The main objective of this Master Thesis has been to prove the feasibility of utilizing an unmanned aerial system during search and rescue operations, and also to propose and develop a solution for such a system. This concept is proven feasible throughout this report, and a possible system solution for this concept is presented. A prototype system is developed using many already developed devices and the interfaces between these devices are developed. The unmanned aerial system is developed to function with a high degree of autonomy because search and rescue personnel are often occupied with other assignments and do not necessarily have the time to operate such a system. The use of autonomous systems also reduces the need for experienced personnel in order for the system to be utilized; hence making it more likely that the system will be used. The need and desire to use unmanned aerial systems during search and rescue operations has been established through an extensive literature study and this report has been written to help the future development of such a system. Many unmanned aerial systems are in use in today's society for many different applications. However, not many are specifically intended for use during search and rescue operations, and consequently the development of such a specialized system is desired. The advances made in unmanned system technology has recently made such systems more complete, and thus considered for being utilized in more applications than before. A well-known statement is that unmanned system are usually considered for use in operations that are dull, dirty, or dangerous for humans to perform. During search and rescue operations, the search crew often have to cover massive areas in order to locate the missing persons and this work could be tiresome. Having a system that is simple to set up and use, which can do the same search as the SAR crew only faster and more efficiently, will be advantageous for the searchers and thus also the missing persons. In a search and rescue scenario, the more time that goes by, the more dangerous the situation for the missing persons could become, and thus time saved, might mean lives saved. Having a system, which helps save time during search and rescue operations, is therefore much desired. In order to prove the feasibility of the concept of utilizing an unmanned aerial system during search and rescue operations, a literature study was conducted to provide information on other solutions and projects and the result of this study is presented in this report. The report also summarizes how a search and rescue operation could be performed, and this is done in order to provide information that can be used when designing a search and rescue unmanned aerial system. A solution for a system design, and a prototype based on this solution is presented and implemented. The system is also tested and the test results are presented and discussed in the report. The prototype unmanned aerial system includes a commercial autopilot system with its associating components needed for it to function, which is mounted on a plane that is a flying wing. The system also has the option of having a camera detection system mounted on board the plane such that it can detect humans from the air. The detection system was developed such that it can be used on board an unmanned aerial vehicle and consists of a camera and an embedded computer, which can run a detection application. This detection system is also tested and evaluated in this report. The report is written to provide other researchers with a road map to follow during the future development of the concept investigated in this Thesis, and thus getting closer to realizing an operational search and rescue unmanned aerial system. The developed prototype unmanned aerial system of this Master Thesis is a close to functional search and rescue unmanned aerial system. Some parts and some development are missing for the system to be considered operational, but it is possible to further develop it into something usable for search and rescue operations within a reasonable short time. An unmanned aerial vehicle used in previous projects at NTNU was further developed and used as part of the prototype unmanned aerial system developed in this Thesis. A human detection system was also created to be part of the prototype system and some tests of this system are elaborated in the report. The testing of the implemented unmanned aerial system proved the feasibility of developing such a system for use during search and rescue operations, and all system components used performed well. The findings of this report can be used for many other applications as well as search and rescue. The prototype shows that a simple, low cost, easy-to-use unmanned aerial system can be set up to perform quite complex tasks and can thus be used for many applications. An unmanned aerial system is possible to develop for use in search and rescue and the prototype made in this Thesis can be used as a starting point for further development of such systems. This report concludes that the concept of utilizing unmanned aerial system in search and rescue operations is highly feasible and possible to develop. A low cost, easy-to-use, integrated unmanned aerial system can be developed for use during search and rescue operations and could possibly be a valuable tool for the search and rescue personnel. The system could help save time and increase the efficiency of search and rescue operations, and provide an alternative to the manned aircraft used today. The intent of an unmanned aerial system is not to replace any part of today's working search and rescue operations, but rather be a supplement or alternative for the personnel to use if desired.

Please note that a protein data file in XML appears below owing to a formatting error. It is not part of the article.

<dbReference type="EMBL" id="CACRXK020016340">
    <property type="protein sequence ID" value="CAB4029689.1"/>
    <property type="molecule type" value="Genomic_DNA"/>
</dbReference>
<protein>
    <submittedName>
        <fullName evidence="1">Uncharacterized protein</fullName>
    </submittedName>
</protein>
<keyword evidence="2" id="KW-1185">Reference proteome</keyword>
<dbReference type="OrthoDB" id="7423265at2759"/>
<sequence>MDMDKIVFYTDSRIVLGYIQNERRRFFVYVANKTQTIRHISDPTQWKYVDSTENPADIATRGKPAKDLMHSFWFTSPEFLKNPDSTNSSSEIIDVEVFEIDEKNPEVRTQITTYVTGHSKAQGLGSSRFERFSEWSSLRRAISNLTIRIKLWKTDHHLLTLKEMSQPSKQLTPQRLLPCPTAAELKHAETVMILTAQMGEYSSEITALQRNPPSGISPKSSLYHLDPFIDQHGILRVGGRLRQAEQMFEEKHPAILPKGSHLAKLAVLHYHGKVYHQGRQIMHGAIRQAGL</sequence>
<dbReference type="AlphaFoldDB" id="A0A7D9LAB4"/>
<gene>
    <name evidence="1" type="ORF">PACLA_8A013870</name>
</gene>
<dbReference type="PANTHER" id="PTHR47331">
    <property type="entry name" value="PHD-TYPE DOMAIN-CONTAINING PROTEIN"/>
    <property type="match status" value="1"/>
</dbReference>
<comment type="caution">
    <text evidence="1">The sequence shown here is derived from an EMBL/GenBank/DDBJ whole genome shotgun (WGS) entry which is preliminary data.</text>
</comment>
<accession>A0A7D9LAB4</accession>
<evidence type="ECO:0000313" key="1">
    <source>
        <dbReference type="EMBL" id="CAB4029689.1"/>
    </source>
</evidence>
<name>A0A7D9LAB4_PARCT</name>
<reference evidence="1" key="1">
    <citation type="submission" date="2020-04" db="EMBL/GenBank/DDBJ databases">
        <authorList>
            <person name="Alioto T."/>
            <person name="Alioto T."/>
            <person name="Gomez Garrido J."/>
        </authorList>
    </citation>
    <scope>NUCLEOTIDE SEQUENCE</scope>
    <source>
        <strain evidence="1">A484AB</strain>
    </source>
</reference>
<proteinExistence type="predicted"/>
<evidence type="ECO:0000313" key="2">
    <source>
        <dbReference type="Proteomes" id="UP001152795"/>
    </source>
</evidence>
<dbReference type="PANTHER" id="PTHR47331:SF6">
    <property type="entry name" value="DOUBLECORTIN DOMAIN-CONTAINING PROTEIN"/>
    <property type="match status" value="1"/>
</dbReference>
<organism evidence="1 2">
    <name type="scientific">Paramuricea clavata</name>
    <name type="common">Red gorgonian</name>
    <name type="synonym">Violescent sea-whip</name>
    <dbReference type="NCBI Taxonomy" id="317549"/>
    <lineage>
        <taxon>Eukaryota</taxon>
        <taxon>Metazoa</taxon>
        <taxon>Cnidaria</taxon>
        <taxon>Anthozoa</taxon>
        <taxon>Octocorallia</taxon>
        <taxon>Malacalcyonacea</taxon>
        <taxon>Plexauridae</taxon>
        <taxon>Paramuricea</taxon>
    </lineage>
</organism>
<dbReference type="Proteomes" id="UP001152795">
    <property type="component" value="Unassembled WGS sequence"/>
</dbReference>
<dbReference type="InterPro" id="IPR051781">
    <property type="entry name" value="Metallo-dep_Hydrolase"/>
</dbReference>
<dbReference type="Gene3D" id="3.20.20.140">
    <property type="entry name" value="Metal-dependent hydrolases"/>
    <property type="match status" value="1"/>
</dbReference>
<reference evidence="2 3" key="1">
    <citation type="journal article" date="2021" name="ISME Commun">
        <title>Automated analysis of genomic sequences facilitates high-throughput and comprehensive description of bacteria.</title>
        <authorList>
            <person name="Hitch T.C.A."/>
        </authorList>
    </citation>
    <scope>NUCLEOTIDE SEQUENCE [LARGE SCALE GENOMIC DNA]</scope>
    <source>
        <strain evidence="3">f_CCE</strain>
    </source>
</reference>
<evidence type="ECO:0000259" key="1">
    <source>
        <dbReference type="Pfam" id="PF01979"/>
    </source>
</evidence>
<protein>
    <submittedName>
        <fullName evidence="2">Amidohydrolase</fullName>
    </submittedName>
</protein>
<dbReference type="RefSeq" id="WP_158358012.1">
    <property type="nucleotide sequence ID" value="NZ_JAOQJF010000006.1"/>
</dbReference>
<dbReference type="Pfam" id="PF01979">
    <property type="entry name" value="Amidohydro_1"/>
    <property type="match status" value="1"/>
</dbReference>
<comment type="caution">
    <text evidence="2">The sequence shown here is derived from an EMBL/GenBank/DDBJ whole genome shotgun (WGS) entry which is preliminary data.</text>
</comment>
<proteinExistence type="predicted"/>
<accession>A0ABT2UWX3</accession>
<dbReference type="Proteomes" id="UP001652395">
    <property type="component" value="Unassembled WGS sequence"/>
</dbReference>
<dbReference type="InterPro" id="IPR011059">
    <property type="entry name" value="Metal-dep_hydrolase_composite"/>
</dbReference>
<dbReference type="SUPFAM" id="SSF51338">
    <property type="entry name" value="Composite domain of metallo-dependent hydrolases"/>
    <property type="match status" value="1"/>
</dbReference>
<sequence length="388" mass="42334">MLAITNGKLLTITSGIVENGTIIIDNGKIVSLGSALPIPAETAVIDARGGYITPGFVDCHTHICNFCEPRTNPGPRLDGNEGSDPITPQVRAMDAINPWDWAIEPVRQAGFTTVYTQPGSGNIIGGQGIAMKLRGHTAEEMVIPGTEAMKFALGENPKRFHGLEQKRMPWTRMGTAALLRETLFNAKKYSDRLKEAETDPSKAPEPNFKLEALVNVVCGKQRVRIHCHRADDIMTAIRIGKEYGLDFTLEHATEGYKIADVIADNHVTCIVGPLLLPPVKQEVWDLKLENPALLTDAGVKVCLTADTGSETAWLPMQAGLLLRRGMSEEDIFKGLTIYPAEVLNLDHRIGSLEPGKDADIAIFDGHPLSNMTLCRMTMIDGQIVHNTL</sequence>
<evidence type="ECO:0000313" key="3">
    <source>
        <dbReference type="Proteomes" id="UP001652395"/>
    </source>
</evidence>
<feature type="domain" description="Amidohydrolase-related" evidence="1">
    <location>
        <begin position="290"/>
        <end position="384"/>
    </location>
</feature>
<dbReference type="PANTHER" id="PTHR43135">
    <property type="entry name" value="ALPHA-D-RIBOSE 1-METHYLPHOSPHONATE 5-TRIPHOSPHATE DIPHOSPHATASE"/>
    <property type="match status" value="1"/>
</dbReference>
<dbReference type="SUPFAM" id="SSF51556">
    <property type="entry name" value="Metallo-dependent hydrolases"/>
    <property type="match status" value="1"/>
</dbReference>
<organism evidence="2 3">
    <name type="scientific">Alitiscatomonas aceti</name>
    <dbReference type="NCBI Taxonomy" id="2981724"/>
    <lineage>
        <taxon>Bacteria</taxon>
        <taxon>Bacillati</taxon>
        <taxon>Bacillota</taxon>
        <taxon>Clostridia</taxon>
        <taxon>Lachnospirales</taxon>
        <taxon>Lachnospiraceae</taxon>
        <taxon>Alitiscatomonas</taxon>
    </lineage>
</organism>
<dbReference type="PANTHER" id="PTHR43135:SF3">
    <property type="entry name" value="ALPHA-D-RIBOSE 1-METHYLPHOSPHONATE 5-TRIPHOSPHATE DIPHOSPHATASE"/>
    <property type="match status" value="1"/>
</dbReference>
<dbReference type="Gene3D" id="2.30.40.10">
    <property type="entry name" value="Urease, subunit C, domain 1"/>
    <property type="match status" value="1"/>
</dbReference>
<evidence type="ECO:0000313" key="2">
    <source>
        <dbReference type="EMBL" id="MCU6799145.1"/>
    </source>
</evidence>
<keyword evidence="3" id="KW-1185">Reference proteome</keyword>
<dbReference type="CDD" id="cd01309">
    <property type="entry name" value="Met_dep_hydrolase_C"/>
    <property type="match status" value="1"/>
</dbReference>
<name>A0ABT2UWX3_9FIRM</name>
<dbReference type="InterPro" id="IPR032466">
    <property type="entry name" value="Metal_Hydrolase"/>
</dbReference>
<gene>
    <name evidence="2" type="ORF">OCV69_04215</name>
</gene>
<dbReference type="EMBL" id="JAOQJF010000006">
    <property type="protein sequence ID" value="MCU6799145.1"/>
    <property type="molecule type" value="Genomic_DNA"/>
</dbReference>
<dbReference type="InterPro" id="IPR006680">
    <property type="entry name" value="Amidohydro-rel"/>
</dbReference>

Place, publisher, year, edition, pages
Institutt for teknisk kybernetikk , 2014. , 178 p.
URN: urn:nbn:no:ntnu:diva-26470Local ID: ntnudaim:10748OAI: diva2:747971
Available from: 2014-09-17 Created: 2014-09-17 Last updated: 2014-09-17Bibliographically approved

Open Access in DiVA

fulltext(27386 kB)2378 downloads
File information
File name FULLTEXT01.pdfFile size 27386 kBChecksum SHA-512
Type fulltextMimetype application/pdf
cover(732 kB)1 downloads
File information
File name COVER01.pdfFile size 732 kBChecksum SHA-512
Type coverMimetype application/pdf
attachment(115 kB)9 downloads
File information
File name ATTACHMENT01.zipFile size 115 kBChecksum SHA-512
Type attachmentMimetype application/zip

By organisation
Department of Engineering Cybernetics

Search outside of DiVA

GoogleGoogle Scholar
Total: 2378 downloads
The number of downloads is the sum of all downloads of full texts. It may include eg previous versions that are now no longer available

Total: 329 hits
ReferencesLink to record
Permanent link

Direct link